“The worst mistake any investigator can make is to let his brain run away and play mental Badminton with fanciful theories.”
The Westhampton Hunt Ball is in full swing, “represent[ing] all that was select, some of what was superior, and most of what was supercilious in the county of Westhamptonshire.” There is an extra charge in the air this year, because the local bank has narrowly escaped a scandal that would have financially destroyed many of the revelers. As if that weren’t enough excitement, it’s even rumored that royalty is attending in disguise.
More than a year later, an unidentified woman is found dead in the dentist’s chair at a seaside resort, supposedly a suicide. Who is she? And what really happened at the Westhampton Ball? Continue reading “The Mystery of the Peacock’s Eye (1928) by Brian Flynn”
“It would be discouraging on the eve of a summer holiday to have an unknown man fall into one’s rooms and die on one.”
This holiday in the south of France was supposed to be a big adventure for Paul Ashby and his friends, their last hurrah before settling down to jobs and adulthood. Now the others have cancelled, leaving Paul to make the trip alone. He’s afraid he’ll have a dull time of it. He needn’t have worried.
The night before his departure, a stranger collapses on his doorstep. Major Kent was also planning a trip to France, to find his missing son, but his heart attack makes that impossible. Paul offers to undertake the search himself. This impulsive gesture plunges him into a world of artists, thieves, and killers on the French Riviera, guided by the irrepressible painter Benvenuto Brown. If he’s not careful, however, Paul may find himself the next victim. Continue reading “The Crime Coast (1929) by Elizabeth Gill”
“It really is a terrible family, Geoffrey. They’re simply awful. Those that aren’t mad are bad, and that’s about it.”
The Armours have been a scandalous family ever since their father married the governess when his wife was barely cold in the ground. No one could have predicted that oldest daughter Bertha, the most conventional Armour, would create the greatest sensation of all by becoming a murder victim. Unless, of course, poison turns out to run in the family. Continue reading “Death in the Cup (1932) by Moray Dalton”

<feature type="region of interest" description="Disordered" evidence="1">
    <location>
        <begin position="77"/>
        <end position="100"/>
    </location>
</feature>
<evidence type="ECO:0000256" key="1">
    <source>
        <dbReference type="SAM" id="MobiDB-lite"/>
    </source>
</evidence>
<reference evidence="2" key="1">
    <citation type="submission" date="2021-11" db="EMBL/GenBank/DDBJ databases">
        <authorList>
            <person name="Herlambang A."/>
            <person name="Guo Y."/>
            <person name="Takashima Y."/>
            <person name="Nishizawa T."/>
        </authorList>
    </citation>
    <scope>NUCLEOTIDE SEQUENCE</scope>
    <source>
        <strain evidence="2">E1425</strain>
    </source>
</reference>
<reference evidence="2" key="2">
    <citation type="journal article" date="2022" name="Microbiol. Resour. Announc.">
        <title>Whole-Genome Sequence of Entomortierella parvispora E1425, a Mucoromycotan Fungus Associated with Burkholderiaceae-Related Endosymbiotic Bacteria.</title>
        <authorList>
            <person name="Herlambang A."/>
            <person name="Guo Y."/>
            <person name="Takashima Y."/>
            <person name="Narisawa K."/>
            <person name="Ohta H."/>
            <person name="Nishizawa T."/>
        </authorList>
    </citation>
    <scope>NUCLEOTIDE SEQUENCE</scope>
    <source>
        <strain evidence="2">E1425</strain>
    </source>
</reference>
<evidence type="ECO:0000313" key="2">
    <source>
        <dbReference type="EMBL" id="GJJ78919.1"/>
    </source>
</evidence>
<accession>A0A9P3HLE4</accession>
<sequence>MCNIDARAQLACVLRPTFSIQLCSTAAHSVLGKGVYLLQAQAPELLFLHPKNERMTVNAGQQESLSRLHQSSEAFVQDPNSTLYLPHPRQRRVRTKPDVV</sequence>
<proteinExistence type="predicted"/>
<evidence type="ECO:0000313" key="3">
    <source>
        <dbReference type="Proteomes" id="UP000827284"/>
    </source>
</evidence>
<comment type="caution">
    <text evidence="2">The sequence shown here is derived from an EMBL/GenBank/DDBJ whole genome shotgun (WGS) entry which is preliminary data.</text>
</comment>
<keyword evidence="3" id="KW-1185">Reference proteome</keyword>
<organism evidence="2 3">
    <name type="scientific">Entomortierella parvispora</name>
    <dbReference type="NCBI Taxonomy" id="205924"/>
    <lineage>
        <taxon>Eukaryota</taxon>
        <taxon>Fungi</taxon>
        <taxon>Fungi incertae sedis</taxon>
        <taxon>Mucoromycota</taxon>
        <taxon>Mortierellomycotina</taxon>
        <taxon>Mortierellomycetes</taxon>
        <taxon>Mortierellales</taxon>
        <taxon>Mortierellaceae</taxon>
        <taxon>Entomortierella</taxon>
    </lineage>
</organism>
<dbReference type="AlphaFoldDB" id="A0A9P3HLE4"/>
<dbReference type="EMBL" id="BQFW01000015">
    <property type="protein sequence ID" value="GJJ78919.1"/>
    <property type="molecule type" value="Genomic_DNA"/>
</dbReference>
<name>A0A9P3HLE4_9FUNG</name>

“It’s murder,” said the sergeant. “Murder. And you’ve started the machinery whose wheels will only cease running when the culprit has been brought to justice. You’ve been a bit slow, if you’ll excuse my saying so, to see all the implications, but the fact remains that you set the law in motion, Mr. Dene. You put the penny in the slot, in a manner of speaking. It’ll be something for you to remember.”
As far as she knows, Amy Steer is alone in the world, struggling to earn her own living in London. It seems like a miracle when she is offered a home by her previously unknown aunt, Harriet Hall. But why does the nice young man she meets on the train abandon Amy after learning who her aunt is? Why isn’t she met at the station? And why is there no sign of Mrs. Hall when Amy arrives at her lonely cottage? When Harriet Hall’s corpse turns up at the bottom of a well, Amy learns that her aunt was hiding some deadly secrets. Continue reading “The Strange Case of Harriet Hall (1936) by Moray Dalton”